Friday, March 10, 2017
New York Times Magazine - "25 Songs That Tell Us Where Music Is Going"
18. Fade – Kanye West
What would black music sound like in an alternate universe?
By Thomas Chatterton Williams
"The genius of “Fade,” the penultimate track on Kanye West’s living work of art, “The Life of Pablo,” is evident from the opening lines, a sample from the white Motown group Rare Earth. But it was a half-minute in, at that first unmistakable rip of bass, that I lost my mind. Like many of West’s songs, “Fade” is built around several commingling samples. Its rhythmic backbone is the deceptively simple arrangement from the 1985 classic “Mystery of Love,” by Larry Heard, better known as Mr. Fingers. That track, along with a handful of others, marks a seminal moment in the history of deep house — a rich and criminally neglected chapter in the book of black music.
Today it’s easy to forget that in the early and mid-’80s there existed a window when New York rap, Chicago house and Detroit techno — as well as a slew of other fledgling genres and subcultures — functioned more or less as equals, each as likely as the next to flounder or thrive. New York won the contest handily, and now hip-hop has so thoroughly subsumed mainstream black culture that it often feels as if earlier artistic forms have either been eradicated or retrofitted to its preferences (see: funk, R.&B. and jazz). House music — much like West himself — is unabashedly black and Chicago-bred, but somewhere along the line, it grew cozy in Europe and came to be seen as catering to white people. And though it has only ever managed to find significant audiences overseas, this transfixing style of minimal electronic dance music was pioneered by Midwestern D.J.s spinning mainly for black and gay audiences looking to “jack” their bodies at Windy City nightclubs like the Muzic Box and the Warehouse (where, under the stewardship of Frankie Knuckles, the style was birthed and named). While trailblazers like Mr. Fingers — a virtuosic multi-instrumentalist — are worshiped in London, Paris and Berlin, they are barely remembered back at home.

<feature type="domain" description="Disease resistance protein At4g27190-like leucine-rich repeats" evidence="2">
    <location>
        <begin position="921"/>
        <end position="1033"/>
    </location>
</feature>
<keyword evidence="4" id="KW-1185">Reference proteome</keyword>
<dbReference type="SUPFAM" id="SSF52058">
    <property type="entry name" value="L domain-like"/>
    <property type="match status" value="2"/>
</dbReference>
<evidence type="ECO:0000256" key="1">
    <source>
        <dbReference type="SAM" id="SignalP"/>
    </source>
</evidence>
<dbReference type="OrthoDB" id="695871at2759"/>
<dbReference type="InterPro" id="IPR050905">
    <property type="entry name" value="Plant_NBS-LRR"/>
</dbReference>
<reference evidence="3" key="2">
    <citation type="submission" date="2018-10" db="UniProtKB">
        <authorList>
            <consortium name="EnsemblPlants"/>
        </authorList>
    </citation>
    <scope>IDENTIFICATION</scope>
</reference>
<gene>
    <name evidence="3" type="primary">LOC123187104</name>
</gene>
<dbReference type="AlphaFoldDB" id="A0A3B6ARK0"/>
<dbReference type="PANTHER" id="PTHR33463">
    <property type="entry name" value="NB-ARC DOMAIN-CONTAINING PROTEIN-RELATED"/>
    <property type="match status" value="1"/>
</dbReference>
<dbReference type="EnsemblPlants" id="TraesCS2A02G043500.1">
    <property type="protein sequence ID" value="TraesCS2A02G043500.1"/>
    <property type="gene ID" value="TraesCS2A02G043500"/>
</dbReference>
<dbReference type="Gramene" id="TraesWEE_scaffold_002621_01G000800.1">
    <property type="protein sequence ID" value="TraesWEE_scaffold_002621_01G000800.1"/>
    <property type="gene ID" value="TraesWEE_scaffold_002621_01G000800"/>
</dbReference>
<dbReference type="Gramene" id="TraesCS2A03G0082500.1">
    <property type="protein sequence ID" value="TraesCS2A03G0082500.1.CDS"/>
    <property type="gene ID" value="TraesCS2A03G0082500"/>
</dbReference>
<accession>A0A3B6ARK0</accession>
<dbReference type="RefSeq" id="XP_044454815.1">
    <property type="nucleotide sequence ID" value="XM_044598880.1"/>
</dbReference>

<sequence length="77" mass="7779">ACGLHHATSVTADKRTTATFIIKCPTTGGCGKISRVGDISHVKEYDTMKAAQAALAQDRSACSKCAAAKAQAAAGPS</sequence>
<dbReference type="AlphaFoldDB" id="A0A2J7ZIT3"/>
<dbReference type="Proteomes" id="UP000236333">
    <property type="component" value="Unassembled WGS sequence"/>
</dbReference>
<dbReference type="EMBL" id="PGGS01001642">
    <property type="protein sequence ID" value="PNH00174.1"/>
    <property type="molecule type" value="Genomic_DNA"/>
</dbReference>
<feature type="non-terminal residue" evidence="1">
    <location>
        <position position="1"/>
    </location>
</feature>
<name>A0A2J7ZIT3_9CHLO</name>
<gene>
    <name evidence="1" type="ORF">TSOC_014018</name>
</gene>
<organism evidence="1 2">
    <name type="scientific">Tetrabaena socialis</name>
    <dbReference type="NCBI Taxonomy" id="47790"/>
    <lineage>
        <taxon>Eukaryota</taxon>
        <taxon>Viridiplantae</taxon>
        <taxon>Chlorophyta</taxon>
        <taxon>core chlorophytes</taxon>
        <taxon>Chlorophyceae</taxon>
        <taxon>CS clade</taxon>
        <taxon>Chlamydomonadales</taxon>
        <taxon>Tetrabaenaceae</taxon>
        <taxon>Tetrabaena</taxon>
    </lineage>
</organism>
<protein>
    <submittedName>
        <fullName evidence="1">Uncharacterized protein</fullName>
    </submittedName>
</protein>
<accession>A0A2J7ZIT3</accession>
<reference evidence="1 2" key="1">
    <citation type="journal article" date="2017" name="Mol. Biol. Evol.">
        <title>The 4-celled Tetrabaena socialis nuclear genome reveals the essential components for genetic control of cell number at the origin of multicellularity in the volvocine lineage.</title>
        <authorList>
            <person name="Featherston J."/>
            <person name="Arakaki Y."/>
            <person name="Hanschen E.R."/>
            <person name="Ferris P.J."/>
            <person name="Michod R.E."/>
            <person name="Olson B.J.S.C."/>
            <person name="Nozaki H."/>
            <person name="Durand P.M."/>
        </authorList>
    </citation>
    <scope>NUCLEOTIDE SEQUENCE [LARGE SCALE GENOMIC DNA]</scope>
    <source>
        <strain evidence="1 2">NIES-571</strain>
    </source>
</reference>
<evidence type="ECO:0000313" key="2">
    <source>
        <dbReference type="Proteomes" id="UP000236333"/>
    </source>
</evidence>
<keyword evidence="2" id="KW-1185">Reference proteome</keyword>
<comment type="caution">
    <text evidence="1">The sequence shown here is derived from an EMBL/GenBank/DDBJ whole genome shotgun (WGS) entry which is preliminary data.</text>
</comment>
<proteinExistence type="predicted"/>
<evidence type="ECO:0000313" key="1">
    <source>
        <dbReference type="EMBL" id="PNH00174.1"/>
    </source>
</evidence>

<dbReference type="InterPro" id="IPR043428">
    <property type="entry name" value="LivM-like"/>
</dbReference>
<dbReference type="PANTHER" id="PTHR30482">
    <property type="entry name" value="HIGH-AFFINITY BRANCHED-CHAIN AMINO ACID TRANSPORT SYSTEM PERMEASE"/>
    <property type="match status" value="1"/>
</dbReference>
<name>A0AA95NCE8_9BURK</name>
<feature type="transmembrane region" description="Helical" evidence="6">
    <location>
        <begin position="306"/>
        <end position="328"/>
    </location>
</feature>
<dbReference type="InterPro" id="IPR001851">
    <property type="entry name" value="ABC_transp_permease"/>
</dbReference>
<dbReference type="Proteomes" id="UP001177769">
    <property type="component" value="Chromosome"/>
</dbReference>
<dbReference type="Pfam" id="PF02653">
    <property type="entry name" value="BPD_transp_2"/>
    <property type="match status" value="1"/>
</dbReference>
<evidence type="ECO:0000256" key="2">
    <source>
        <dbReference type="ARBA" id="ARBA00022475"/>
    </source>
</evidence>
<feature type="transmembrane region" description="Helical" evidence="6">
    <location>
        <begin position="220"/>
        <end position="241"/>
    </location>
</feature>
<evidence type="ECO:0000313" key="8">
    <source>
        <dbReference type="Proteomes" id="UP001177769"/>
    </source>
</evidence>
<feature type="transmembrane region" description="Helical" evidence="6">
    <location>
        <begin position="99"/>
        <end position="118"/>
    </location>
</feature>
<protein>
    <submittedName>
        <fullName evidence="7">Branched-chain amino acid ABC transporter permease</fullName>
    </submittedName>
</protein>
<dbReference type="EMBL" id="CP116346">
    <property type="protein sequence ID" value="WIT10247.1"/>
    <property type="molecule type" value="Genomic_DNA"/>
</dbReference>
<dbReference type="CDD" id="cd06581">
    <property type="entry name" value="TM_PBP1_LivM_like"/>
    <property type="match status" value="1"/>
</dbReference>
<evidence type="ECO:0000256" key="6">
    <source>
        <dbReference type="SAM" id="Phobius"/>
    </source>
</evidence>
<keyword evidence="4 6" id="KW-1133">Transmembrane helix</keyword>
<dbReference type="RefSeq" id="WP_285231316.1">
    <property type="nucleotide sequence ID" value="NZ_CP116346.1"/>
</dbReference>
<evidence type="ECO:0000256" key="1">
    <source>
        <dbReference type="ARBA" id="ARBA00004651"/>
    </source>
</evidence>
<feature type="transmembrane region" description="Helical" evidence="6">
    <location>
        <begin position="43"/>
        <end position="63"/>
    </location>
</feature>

“Fade” sets out to correct this. Onto the wide-open surface “Mystery of Love” provides, West spreads out his own sparse raps alongside what grows into an aural smorgasbord of samples, allusions and guest appearances spanning eras and ethnicities — ’90s Nuyorican house, the white rapper/singer Post Malone — a subtle reminder of the outsize influence of black aesthetics on all manner of American and global culture.
Which is why, as a radio-friendly hit (with an awe-inspiring video to boot), “Fade” feels not only generous but subversive: In the span of a little over three minutes, it gives the lie to simplistic conceptions of musical borders. West has always displayed a rare encyclopedic and intuitive grasp of both mainstream and regional black sounds, from traditional gospel and R.&B. to college-inflected spoken word and even black Greek stepping, not to mention dance, reggae, trap and drill music. He knows that, glimpsed from the proper vantage, these are but facets of the same, constantly shifting whole. I don’t think there is another pop star who could conceive of such a medley, let alone bring it to life in a way that coheres. Yet “Fade” doesn’t just cohere; it functions as a sly and infectious meditation on the variety of formal possibilities of black sound — as invented and interpreted by black people themselves as well as Latinos and white people. It also serves as a bittersweet thought experiment: Things could have been otherwise. Imagine, if you will, a world in which Mr. Fingers got his due."